Liberian journalists have been busy of late trying to get exoneration for plausible charges of breaching obscenity regulations. Meanwhile, in South Africa, a group of Africans met at a conference to discuss “Sexual Health and Rights.” The conference addressed issues about sexuality in Africa and the use of sex as a weapon of war. The sexual coincidences here include the fact that Liberia, coming out of a vicious civil war, is now beginning to grapple with the breakdown in social morality, especially those related to sex and sexuality, while Africans are generally now beginning to confront the issues of sexuality, violence and power. This is a particularly interesting development given the proclivity of African leaders and publics to make sex and sexuality taboo areas for discussion.
A local daily, the Heritage (February 16, 2004), ran a story in which
it reported that Liberian women and girls were video taped while engaging
in conjugal relations with dogs. Liberian women organizations reacted
energetically to the story and accused the paper and its source, the
Speaker of the National Transitional Legislative Assembly of contributing
to a national attitude that blames women for immorality and indecencies,
while seemingly letting men off the hook for their role, which in many
cases serve the needs of men to exercise force, control and power.
The response from a number of papers is uniformed and interesting. It goes like this. Why are the women complaining? They should know this was happening. By the way, why are they not protesting the skimpy clothes young women wear in and around Monrovia? Don’t they see all the half dressed women on Broad Street? This logic goes on and suggests that indeed our women are immoral given the way they “flaunt” themselves in public spaces. Not only is it mostly men who say this but an appreciable amount of women buy into this misshapen logic. A close friend of mine noted that a colleague impudently said to her that “all married women are hopeless [hobojo]”. Her reply was “who are they sleeping with?” Indeed, who are they sleeping with? There is a male culture of denial and entitlement. The American call this having your cake and eating it too. The idea that it takes “two to tango” does not readily come to bear on the lewd way most men view and treat women in our society.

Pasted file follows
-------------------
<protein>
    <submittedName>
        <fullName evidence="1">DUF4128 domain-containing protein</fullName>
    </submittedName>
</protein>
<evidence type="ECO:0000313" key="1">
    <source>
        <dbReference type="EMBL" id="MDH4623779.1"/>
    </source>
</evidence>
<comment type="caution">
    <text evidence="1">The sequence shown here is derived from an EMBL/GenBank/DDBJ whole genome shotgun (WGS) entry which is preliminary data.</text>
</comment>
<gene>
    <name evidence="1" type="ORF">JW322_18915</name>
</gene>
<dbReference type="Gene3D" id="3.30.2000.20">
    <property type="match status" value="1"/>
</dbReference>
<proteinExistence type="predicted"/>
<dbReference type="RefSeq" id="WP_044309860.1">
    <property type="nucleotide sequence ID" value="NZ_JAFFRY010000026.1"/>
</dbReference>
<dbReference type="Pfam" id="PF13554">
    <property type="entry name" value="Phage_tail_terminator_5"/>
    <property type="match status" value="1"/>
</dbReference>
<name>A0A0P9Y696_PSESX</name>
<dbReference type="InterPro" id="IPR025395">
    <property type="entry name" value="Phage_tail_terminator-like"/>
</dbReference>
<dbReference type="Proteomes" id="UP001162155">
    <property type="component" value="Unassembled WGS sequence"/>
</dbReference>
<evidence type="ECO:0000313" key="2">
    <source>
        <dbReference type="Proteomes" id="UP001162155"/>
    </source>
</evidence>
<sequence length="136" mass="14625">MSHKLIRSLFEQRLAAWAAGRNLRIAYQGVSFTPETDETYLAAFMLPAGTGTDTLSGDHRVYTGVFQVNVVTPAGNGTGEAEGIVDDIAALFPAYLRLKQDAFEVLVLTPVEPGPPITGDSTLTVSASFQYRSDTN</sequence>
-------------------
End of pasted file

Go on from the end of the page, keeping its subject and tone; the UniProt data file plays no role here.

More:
This form of reasoning is twisted because the conditions that may have led Liberian women to take part in a video tape in which they were reportedly having sex with dogs is a function of the Liberian war years, the desperation occasioned by the war and the serious breakdown of social norms. In addition, the criminalization of our governance structures, collapsed economy and concentration of too many people in an overcrowded space with too few options, a condition is set for decadence and exploitation. This rather pitiable state of affairs is the creation of brutish men who are impelled to use force, coercion and violence to achieve their debauched sense of worth and the exercise of illegitimate claims to power. Male chauvinism in Liberia hits you between the eyeballs and it is shameful and reprehensible!
The President of the Press Union of Liberia, Terrance Sesay, demonstrated this disgraceful attitude when he reportedly said that the Heritage staff should be spared legal action since they have “suffered enough.” (The New National, February 26, 2004). It is like saying, that the burglar who broke into your house and stole your belongings, goes out and sells them, comes back and tells you he is sorry and should therefore be allowed to go scot-free. Whatever happened to accountability? Mr. Sesay’s glib statement comes against the background in which sex in Liberia and especially during the war years, was used as a weapon. All human rights reports on the country and concerns raised by women organizations point to the irrefutable fact that rape and gang rape were common features of the war and a major means of imposing fear and control.